posted on February 01, 2006 01:06
Darren Francis, University College of the Fraser Valley
“Stephen” walks into an advisor’s office and explains that he needs help to become a doctor. Without hesitation, the advisor begins to outline the process and asks rapport building questions to develop a bond with Stephen. Through these introductory questions, the advisor is surprised to learn that although Stephen wants to be a doctor, he “does not like blood.” As the advisor learns more about his motivation for becoming a doctor, he realizes Stephen has little idea what a doctor “really” does, because his perception of medicine has been altered by his favorite television show.
Even in this day of expanding job duties, an academic advisor’s primary function remains to assist students in reaching both their academic and career goals. However, completing the primary function of the job has become more challenging because of unrealistic career expectations developed through media influence.
Analysis of media influence, both positive and negative, on society is not a new topic; however, for advisors the impact has never been more apparent. As the Faculty of Science Advisor for the University College of the Fraser Valley, I am inundated with student inquiries that are a direct result of watching popular television shows instead of general interest in the subject or career. The forensic investigation television franchises that dominate television channels across North America are an example of the impact a television show can make on student career choices. Over the last three years, the number of student inquiries relating to forensics has tripled. Even more interesting is that many students have little or no idea of what “forensics” means; they just want to do “the cool stuff” they saw on television last night. In many cases, they refer to the characters in their favorite shows by name, as if they are real people: “Last night, Nick was able to solve the murder by recreating the bomb that was used to commit the crime; I would really like to be able to do that.” This is just one example of how academic advisors are now responsible for dispelling misconceptions about the careers portrayed on television and in movies.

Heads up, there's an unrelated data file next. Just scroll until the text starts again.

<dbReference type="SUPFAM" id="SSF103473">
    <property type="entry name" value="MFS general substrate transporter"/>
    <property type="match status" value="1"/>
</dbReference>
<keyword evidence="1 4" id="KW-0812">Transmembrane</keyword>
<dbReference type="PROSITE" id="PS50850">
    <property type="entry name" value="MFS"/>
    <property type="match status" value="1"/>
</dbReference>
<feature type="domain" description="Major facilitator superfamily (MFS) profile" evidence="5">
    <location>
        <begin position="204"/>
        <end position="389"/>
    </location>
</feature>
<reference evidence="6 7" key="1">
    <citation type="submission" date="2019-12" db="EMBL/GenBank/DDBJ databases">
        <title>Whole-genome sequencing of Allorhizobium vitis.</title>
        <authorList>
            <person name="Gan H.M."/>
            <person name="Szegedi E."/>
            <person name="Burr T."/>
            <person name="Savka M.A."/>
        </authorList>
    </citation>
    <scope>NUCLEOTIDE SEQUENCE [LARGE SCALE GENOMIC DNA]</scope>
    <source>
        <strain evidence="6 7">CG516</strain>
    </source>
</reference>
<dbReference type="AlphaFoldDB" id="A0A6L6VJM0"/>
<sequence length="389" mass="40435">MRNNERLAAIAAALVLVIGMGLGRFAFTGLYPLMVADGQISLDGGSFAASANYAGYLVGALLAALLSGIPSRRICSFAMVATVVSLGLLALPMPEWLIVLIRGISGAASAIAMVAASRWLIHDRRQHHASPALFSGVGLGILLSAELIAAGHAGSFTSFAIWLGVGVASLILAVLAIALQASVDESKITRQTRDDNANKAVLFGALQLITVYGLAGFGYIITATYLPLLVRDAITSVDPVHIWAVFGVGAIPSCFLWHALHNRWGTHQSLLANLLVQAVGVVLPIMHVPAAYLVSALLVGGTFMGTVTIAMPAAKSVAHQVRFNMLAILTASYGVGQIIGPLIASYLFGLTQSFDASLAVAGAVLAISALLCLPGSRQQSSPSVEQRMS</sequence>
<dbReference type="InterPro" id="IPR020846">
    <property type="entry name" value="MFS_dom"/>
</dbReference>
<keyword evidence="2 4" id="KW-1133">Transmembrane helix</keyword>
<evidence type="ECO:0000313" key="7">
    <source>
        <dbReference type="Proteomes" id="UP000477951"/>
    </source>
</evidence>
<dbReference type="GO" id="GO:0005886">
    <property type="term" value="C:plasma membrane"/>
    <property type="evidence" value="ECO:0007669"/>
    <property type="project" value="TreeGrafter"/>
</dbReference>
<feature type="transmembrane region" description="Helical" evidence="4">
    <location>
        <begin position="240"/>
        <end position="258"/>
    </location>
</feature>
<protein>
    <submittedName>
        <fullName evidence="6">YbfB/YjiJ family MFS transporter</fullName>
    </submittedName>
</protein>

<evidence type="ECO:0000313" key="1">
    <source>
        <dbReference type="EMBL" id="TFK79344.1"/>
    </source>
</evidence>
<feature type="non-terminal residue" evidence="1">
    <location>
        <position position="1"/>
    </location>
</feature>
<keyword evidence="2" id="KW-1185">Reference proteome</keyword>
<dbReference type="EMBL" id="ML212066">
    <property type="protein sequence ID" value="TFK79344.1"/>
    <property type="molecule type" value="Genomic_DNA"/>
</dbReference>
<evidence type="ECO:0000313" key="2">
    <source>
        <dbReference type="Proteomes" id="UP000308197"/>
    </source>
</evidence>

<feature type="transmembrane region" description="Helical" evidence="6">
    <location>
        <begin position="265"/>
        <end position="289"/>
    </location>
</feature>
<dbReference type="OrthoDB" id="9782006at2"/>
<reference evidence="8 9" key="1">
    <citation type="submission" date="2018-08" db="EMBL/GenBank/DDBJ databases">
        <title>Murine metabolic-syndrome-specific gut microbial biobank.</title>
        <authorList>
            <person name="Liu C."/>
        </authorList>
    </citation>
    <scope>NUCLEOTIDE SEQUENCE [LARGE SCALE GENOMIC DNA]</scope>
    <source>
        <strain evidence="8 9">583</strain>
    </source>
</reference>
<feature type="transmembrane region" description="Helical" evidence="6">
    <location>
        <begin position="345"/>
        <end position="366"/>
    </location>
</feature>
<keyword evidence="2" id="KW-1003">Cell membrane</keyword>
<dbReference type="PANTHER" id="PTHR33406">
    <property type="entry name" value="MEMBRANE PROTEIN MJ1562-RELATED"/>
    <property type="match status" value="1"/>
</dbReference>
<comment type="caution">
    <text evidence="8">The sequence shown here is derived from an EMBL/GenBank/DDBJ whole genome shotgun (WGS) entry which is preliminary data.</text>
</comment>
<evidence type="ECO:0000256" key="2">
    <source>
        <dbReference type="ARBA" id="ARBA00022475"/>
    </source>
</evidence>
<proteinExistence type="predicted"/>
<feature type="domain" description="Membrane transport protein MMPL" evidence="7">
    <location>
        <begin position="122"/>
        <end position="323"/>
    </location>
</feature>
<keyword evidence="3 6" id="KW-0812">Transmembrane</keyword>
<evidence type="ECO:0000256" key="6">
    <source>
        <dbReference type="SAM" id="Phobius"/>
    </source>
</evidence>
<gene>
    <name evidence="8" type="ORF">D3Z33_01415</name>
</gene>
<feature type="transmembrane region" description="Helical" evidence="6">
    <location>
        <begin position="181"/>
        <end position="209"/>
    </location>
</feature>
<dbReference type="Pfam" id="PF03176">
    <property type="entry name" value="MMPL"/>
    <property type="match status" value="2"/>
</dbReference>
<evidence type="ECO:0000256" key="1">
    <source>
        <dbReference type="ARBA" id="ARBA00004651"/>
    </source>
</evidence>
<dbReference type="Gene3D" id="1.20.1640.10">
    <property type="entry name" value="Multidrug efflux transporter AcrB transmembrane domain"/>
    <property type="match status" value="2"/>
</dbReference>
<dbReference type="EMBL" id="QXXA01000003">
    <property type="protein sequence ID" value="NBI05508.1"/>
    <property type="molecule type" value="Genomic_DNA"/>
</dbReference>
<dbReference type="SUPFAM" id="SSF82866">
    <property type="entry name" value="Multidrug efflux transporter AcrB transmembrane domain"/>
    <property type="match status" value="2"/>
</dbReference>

Academic advisors must address the misconceptions created by the media head on if we are to help students make realistic academic and career choices. A great way to facilitate this process is to have the students explain, in their own words, why they have made their respective program and/or career choices. When students explain their decision making process, it offers advisors an opportunity to dispel misconceptions students may have about a given career and provides an opportunity for students to realize errors in their decision making. For example, when working with “Stephen,” who wanted to be a doctor but didn’t like blood, I was able to highlight that all doctors work with blood, even though it was not addressed in the television show. After making that connection, Stephen asked some detailed questions about other medical-related programs that did not require him to work directly with blood. I suggested several programs and recommended that he job shadow careers that interested him to gain an accurate idea of the required work in each area. As a result of our discussion and his job shadowing, Stephen chose to pursue physical therapy, because it allowed him to help people, but did not require him to work directly with blood.
“Stephen” is but one example of how realistic career expectations can help students make good decisions. A combination of honest discussion and job shadowing allowed this student to make a practical career choice. As technology continues to expand, media influence will become greater. Academic advisors must focus their attention not only on academic planning, but on helping students make realistic career decisions by dispelling the misconceptions created by the media.
University College of the Fraser Valley
Abbotsford, BC Canada
Cite this article using APA style as: Francis, D. (2006, February). Advising against 'pop culture'. Academic Advising Today, 29(1). Retrieved from [insert url here]